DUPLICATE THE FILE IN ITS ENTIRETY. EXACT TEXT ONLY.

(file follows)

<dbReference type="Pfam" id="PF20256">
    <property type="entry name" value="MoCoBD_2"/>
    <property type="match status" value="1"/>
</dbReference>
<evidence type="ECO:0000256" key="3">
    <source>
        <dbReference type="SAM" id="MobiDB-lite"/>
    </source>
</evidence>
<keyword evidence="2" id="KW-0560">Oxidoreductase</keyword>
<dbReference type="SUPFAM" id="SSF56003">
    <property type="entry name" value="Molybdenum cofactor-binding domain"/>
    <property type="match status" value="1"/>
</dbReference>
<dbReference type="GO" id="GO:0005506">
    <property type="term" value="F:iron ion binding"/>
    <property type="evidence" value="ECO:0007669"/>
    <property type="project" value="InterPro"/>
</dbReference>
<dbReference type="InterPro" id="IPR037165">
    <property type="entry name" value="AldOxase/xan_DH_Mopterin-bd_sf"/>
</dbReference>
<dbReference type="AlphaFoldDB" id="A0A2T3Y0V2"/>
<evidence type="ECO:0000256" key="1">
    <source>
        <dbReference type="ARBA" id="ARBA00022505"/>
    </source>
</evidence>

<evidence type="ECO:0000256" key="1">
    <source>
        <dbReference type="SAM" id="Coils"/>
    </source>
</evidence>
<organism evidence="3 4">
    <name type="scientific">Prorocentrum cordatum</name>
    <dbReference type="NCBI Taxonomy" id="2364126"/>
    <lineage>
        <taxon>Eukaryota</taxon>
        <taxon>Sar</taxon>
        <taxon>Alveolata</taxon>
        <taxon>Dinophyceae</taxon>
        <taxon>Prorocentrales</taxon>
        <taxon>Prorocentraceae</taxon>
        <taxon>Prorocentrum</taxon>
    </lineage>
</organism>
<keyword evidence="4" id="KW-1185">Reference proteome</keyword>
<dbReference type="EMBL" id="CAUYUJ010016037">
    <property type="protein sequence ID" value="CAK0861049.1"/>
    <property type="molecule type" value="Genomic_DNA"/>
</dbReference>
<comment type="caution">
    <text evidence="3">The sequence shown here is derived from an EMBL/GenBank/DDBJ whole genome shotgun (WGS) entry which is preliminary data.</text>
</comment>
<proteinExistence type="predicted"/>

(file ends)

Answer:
<dbReference type="Pfam" id="PF20256">
    <property type="entry name" value="MoCoBD_2"/>
    <property type="match status" value="1"/>
</dbReference>
<evidence type="ECO:0000256" key="3">
    <source>
        <dbReference type="SAM" id="MobiDB-lite"/>
    </source>
</evidence>
<keyword evidence="2" id="KW-0560">Oxidoreductase</keyword>
<dbReference type="SUPFAM" id="SSF56003">
    <property type="entry name" value="Molybdenum cofactor-binding domain"/>
    <property type="match status" value="1"/>
</dbReference>
<dbReference type="GO" id="GO:0005506">
    <property type="term" value="F:iron ion binding"/>
    <property type="evidence" value="ECO:0007669"/>
    <property type="project" value="InterPro"/>
</dbReference>
<dbReference type="InterPro" id="IPR037165">
    <property type="entry name" value="AldOxase/xan_DH_Mopterin-bd_sf"/>
</dbReference>
<dbReference type="AlphaFoldDB" id="A0A2T3Y0V2"/>
<evidence type="ECO:0000256" key="1">
    <source>
        <dbReference type="ARBA" id="ARBA00022505"/>
    </source>
</evidence>

<evidence type="ECO:0000256" key="1">
    <source>
        <dbReference type="SAM" id="Coils"/>
    </source>
</evidence>
<organism evidence="3 4">
    <name type="scientific">Prorocentrum cordatum</name>
    <dbReference type="NCBI Taxonomy" id="2364126"/>
    <lineage>
        <taxon>Eukaryota</taxon>
        <taxon>Sar</taxon>
        <taxon>Alveolata</taxon>
        <taxon>Dinophyceae</taxon>
        <taxon>Prorocentrales</taxon>
        <taxon>Prorocentraceae</taxon>
        <taxon>Prorocentrum</taxon>
    </lineage>
</organism>
<keyword evidence="4" id="KW-1185">Reference proteome</keyword>
<dbReference type="EMBL" id="CAUYUJ010016037">
    <property type="protein sequence ID" value="CAK0861049.1"/>
    <property type="molecule type" value="Genomic_DNA"/>
</dbReference>
<comment type="caution">
    <text evidence="3">The sequence shown here is derived from an EMBL/GenBank/DDBJ whole genome shotgun (WGS) entry which is preliminary data.</text>
</comment>
<proteinExistence type="predicted"/>